Filesystem Glossary

To make it easier to talk about filesystems, I use some technical terms you may be unfamiliar with. I have tried to compile all these terms here. As usual, you can press Ctrl-F to search for a term.

Used generally as throughout this series of articles, a metonymic expression for one’s collection of files and organization thereof, e.g., “My filesystem contains hundreds of bootleg Family Guy episodes”.

More technically, a piece of low-level software that manages files, allowing one to organize files and refer to them by names rather than having to identify their physical location on a disk (“open the file beginning at byte 239,000,000 and continuing for 20,000 bytes, please”). If you hear “the NTFS filesystem” or “the filesystem does not support files larger than 4 gigabytes”, it is this technical meaning in use.

Same thing as a folder in many operating systems.
Parent directory / parent folder
The folder “one level up” from a given file or folder, or from the folder you’re currently in. For instance, in the path C:\Users\Soren\file.txt, Soren is the parent of file.txt, and Users is the parent of Soren. In paths, the parent folder is often represented by .., so if we were currently in C:\Users\Soren, .. would refer to C:\Users.
The folder that doesn’t have any parent folders. On Mac and Linux computers, there is only one root, called the root of the filesystem, and it’s written /. On Windows computers, the root is specific to a drive letter, with C:\ being referred to as the root of the drive.
A file’s name, prefixed with all the folders that you have to go through to find that file in the hierarchy. A typical path in Windows would be C:\Users\Soren\file.txt (start on the C: drive, then go into the Users folder, then go into the Soren folder, then look for the file.txt file). Paths may be absolute or relative.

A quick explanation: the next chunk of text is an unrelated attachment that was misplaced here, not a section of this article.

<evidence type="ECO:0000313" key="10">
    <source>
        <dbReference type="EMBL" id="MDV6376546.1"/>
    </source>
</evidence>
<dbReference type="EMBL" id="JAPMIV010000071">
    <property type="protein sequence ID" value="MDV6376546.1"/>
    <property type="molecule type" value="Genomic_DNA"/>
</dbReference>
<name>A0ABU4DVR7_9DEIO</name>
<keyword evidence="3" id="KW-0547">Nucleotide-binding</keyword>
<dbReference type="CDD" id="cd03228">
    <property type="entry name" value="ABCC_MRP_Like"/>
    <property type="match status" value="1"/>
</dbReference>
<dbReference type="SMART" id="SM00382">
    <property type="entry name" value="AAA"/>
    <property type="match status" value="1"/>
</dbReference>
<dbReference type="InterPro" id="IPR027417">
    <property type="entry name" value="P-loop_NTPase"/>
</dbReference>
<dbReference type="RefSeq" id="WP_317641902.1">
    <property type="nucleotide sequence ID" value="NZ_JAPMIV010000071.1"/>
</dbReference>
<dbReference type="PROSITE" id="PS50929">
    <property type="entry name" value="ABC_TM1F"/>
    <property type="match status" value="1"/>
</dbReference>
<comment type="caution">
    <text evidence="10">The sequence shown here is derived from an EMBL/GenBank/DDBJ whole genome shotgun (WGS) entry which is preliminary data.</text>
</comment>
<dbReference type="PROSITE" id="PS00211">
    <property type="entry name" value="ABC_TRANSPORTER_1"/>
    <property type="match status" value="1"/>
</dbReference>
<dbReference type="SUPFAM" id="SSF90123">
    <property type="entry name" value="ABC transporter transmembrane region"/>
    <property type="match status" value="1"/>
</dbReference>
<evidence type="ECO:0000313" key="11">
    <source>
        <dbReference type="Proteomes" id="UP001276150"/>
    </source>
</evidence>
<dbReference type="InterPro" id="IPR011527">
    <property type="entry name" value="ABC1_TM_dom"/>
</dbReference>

Absolute path
A path that starts all the way from the root. Absolute paths begin with either a / or a drive letter, depending on your operating system (see Root). A typical absolute path on Mac or Linux would be /Users/Soren/file.txt, and a typical absolute path on Windows would be C:\Users\Soren\file.txt,
Relative path
A path that implicitly starts from the folder you’re currently in, rather than from the root of the drive. Relative paths don’t begin with a / or a drive letter. For instance, if we were in C:\Users, Soren\file.txt would be a relative path to C:\Users\Soren\file.txt. Relative paths often use .. to refer to the parent folder; if we were in C:\Users\Soren, ..\anotherfile.txt would refer to C:\Users\anotherfile.txt.
Slash / backslash
On Windows, backslashes (\) are used to separate folders in a path. On Mac and Linux computers, forward slashes (/) are used. You can sometimes get away with using the wrong one, but not always. If you have trouble remembering the difference between forward slashes and backslashes, imagine the slashes forming a hill: /\. If you walk over the hill in left-to-right reading direction, the backslash is the back side of the hill, or the side you go back down. (Or if you have a standard US keyboard, it’s the key you always hit by mistake when you’re trying to hit Backspace!)
File extension
The part of a filename after the final dot. For instance, in C:\my.documents\MyFile.docx, the extension is .docx. Usually, the file extension is used to identify what type the file is (a word-processor document, a JPG image, a PNG image, a text file, a program, etc.). Most software looks at the file extension to determine what type the file is. Microsoft Windows, oddly, hides this information from the user by default, even though it’s a proper part of the file’s name and poses a significant security risk, but this is easy enough to change.
An identifier that isn’t interesting in itself but refers to something else that is. In filesystems, a special kind of file or folder that in some way allows a file or folder to be accessed from multiple places in the filesystem. Typically this takes the form of pointing to a different location. There are many different ways of implementing links.
The thing a link points to.
The act of retrieving the target of a link.
In Windows, this is often considered synonymous with link, but “shortcuts” in Windows are really a specific type of link. To avoid confusion, I call these Windows shortcuts throughout this series and avoid plain shortcuts entirely.